Return to Sabah — Kota Kinabalu, Part 7: Cafe Hopping

On our last day in Sabah, we had dinner at Bao Jian Tang, an affordable coffee shop in an area called Damai in Kota Kinabalu. We wanted a proper meal before going cafe hopping, because we didn’t intend to spend much at the cafes.

Cafe culture has come upon Malaysia, and Kota Kinabalu is no exception. However, there’s something different about the cafes in KK as compared to other places. It is that in Sabah, businesses tend to close quite early. When checking out various cafes, we found that most of them close by 6pm, and very few are open in the evening.

Close to Bao Jian Tang was a cafe called Kopi Ping Cafe, but we didn’t go there. Instead, we chose to visit The Oak Street. It’s a beautiful cafe with the cakes and coffee all nicely displayed as we entered. However, it was located in a rather secluded area (at night, at least), and we felt odd that we were the only customers inside the cafe. Not feeling too comfortable, we decided to take our leave without ordering anything. It didn’t help that the cheapest hot drink was RM12.

Our second cafe was called Locals Only, which was located all the way across town in Plaza Tanjong Aru. This shopping centre is an unusual find, and you will surely pass it on your way to Tanjong Aru Beach, as we did a couple of weeks earlier. It is unusual because the shopping centre looks quite old, yet there is a Burger King here. There are not many outlets of this fast-food chain in KK, and it did seem strange to us that there was one here, in the middle of nowhere, or so it seemed.

The interior of Plaza Tanjong Aru

Before going to the cafe, we took a look around this shopping centre. In the middle was a seafood restaurant that looked quite big. It would seem that weddings are held here, as there are ballrooms present next to the restaurant, as well as businesses that cater for weddings. In addition, there are travel agencies and car rental companies here, so perhaps the reason why this place seems quiet is because it is another victim of the pandemic that has killed tourism in KK. Hopefully when the tourism industry revives, so too will this place.

Facing the main road on the first floor of the shopping centre was the small cozy cafe that we were looking for. The prices of the drinks were slightly cheaper than those in The Oak Street, but still more than RM10. However, when we arrived, the cafe was full of customers, and one group had a guitar being played. Baby Tilapia had unfortunately developed a headache by then, and decided that it was better to return to Stanton Hotel.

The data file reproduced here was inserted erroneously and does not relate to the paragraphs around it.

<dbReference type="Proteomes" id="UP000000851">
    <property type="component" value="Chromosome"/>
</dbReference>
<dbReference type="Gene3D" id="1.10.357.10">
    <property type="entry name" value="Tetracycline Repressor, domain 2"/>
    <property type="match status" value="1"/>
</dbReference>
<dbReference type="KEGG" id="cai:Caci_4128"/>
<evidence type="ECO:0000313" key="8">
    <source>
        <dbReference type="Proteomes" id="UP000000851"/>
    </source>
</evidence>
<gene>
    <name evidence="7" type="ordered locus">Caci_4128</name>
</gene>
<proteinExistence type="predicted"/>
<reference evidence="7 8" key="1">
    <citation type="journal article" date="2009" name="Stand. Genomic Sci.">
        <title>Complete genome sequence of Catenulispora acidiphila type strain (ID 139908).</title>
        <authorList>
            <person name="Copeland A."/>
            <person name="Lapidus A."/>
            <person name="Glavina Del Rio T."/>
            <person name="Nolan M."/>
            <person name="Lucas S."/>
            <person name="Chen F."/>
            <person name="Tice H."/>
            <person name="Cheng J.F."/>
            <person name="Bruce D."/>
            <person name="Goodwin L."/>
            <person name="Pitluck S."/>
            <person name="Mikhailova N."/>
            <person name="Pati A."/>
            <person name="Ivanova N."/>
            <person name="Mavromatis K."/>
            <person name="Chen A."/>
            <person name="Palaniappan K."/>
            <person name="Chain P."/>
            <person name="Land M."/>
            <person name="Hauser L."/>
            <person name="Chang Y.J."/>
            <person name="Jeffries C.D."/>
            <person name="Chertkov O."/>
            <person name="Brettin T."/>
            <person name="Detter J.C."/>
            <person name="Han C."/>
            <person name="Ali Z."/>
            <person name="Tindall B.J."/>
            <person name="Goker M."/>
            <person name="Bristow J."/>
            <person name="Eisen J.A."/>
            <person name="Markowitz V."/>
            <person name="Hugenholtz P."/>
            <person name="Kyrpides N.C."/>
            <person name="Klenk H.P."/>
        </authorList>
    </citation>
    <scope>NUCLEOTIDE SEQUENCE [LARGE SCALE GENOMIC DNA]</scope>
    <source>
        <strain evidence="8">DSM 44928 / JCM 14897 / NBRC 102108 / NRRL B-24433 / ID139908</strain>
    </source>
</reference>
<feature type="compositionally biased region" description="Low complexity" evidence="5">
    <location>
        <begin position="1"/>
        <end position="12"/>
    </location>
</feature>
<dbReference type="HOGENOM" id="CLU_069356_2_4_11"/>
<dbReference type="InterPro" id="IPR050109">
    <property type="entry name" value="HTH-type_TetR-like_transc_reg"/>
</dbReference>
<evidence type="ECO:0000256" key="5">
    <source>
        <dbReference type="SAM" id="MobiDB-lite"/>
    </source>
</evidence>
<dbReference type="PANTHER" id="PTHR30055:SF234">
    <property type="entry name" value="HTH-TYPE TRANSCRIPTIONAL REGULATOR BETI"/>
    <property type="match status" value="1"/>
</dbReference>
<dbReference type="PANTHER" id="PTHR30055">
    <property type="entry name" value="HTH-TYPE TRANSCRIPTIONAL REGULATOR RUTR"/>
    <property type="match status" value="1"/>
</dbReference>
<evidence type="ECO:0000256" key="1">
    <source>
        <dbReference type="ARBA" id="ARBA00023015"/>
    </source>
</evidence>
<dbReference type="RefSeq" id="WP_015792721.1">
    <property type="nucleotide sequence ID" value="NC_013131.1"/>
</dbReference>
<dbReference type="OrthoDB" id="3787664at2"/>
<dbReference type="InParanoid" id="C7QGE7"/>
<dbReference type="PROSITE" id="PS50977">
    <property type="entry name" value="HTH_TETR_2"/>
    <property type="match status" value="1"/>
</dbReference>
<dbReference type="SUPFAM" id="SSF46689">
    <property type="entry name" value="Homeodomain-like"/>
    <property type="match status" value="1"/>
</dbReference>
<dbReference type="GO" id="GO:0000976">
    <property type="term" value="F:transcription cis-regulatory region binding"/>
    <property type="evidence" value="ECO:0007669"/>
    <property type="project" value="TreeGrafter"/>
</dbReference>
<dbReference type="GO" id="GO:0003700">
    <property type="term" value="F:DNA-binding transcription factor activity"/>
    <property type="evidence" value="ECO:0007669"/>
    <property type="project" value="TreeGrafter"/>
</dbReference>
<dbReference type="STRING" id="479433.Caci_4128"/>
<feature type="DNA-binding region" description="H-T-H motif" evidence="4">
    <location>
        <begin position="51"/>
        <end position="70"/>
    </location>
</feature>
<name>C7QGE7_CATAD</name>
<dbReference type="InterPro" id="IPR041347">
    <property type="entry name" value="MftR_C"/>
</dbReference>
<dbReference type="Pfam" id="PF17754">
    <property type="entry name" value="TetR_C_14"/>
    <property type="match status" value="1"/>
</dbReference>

Upon our return, Baby Crab discovered that a bag containing a passport had been misplaced during our drive out, as it was not in the hotel where we thought it was. Realising that we had left it at Bao Jian Tang, we drove back there to retrieve it. Thankfully everything was intact. The excitement drove away Baby Tilapia’s headache temporarily, so we bought a drink at Kopi Ping Cafe.

This cafe was designed like an air-conditioned coffee shop. Its menu contained your traditional coffee shop drinks, herbal tea stall desserts, cafe food, and coffee shop food. It is a weird combination. Baby Tilapia ordered a snowy white fungus dessert, and expected it to come in a bowl, but it was served in a prepacked plastic cup with straw, similar to bubble tea. Shortly after drinking it, Baby Tilapia’s headache came back, so we decided to call it a day and returned to the hotel.

Like almost everything else in Kota Kinabalu, cafe hopping is expensive. While we do enjoy going to cafes, our budget for hot drinks is around RM 6-9. Seeing the most affordable hot drink priced above RM10 is an instant turn-off for us, which is why we did not patronise any of the cafes we went to. Perhaps the ones that are open in the day time are more affordable, but we did not have the chance this trip to try them out.

This concludes the 7-part series of posts of our experience in Kota Kinabalu this trip. In our next post, we will be leaving Kota Kinabalu for other parts of Sabah. See you tomorrow!

If you liked this post and want to see more like it, please support us by making a contribution or follow us from the pop-up link at the bottom of this page.

Leave a Reply

Fill in your details below or click an icon to log in: Logo

You are commenting using your account. Log Out /  Change )

Twitter picture

You are commenting using your Twitter account. Log Out /  Change )

Facebook photo

You are commenting using your Facebook account. Log Out /  Change )

Connecting to %s